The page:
Facebook’s Chief Operating Officer Sheryl Sandberg says the #MeToo movement, which has pushed women and some men across industries and demographic lines to share stories of sexual misconduct, must address systemic sexism and lead to concrete changes.
“The question is not if #MeToo has gone too far, but if #MeToo has gone far enough,” Sandberg, the author of the 2013 bestseller "Lean In," said on Bloomberg Television. “Because it can’t just be a moment in time, where people raise their voice. These brave women who have raised their voices, they want longstanding change.”
Social media played a key role in the nationwide growth of the movement to hold people accountable for their sexual misconduct.
The roots of #MeToo are in a movement started over a decade ago by activist Tarana Burke, who in 2006 founded Just Be, Inc., a youth organization focused on “health, wellbeing and wholeness of young women of color.”
The hashtag began trending not long after actress Alyssa Milano posted a tweet that asked victims of sexual harassment and violence to make their voices heard. The hashtag had reached 85 countries with more than 1.7 million tweets by late October and there were 12 million #MeToo Facebook posts within the first 24 hours. Facebook also reported that 45 percent of users in the U.S. had a friend who had posted using the term.
Sandberg — who faced a backlash from younger women of color who don’t have the benefits that come with being white and wealthy — has advocated that women need to have a seat at the table and take on leadership roles in all sectors of society.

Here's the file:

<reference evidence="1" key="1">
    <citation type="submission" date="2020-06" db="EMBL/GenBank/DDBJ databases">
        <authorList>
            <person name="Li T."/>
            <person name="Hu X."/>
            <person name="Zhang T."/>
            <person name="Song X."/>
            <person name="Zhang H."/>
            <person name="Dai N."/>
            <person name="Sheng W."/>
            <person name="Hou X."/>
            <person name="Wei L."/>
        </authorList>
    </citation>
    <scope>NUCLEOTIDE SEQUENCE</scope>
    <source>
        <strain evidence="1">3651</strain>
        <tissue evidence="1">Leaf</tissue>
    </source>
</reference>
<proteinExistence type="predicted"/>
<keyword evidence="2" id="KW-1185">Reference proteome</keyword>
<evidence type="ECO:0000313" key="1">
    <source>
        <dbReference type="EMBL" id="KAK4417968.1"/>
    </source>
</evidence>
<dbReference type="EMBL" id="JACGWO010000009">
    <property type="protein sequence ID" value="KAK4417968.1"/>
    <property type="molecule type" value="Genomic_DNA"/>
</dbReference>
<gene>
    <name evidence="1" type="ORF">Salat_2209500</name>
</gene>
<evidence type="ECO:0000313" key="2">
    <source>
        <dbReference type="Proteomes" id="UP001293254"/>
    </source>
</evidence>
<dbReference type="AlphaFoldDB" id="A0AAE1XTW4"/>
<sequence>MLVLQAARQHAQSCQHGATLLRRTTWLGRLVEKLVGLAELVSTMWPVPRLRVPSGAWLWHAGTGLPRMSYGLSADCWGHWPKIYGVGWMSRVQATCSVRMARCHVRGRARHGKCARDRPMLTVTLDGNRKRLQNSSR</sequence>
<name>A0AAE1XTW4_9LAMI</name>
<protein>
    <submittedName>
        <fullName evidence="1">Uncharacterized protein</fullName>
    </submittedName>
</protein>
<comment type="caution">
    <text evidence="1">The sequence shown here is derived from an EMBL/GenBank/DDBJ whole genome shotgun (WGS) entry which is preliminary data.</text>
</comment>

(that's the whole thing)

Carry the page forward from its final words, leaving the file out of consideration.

The woman who helped propel Facebook to $40.6 billion in revenue last year also said “we need to end the culture of complicity”—which many have called out in the wake of revelations that major Hollywood and media figures engaged in sexual harassment while others turned a blind eye.
Sandberg is backing up her words with action.
Her nonprofit LeanIn.org has launched a new campaign being dubbed #MentorHer to shift the balance of power in the workplace: challenging men to mentor women in the workplace.
There's certainly work to be done. A survey commissioned by LeanIn.org and SurveyMonkey found that almost half of male managers are now uncomfortable participating in common work activities with women, including working alone and mentoring.
According to Forces, the mentorship initiative has the backing of more than 38 prominent leaders and CEOs including Disney's Bob Iger, General Motors' Mary Barra and Netflix's Reed Hastings, among others, who are all committing to mentor women at their own companies.
“We’re all responsible for what’s going on in the workforce,” Sandberg said.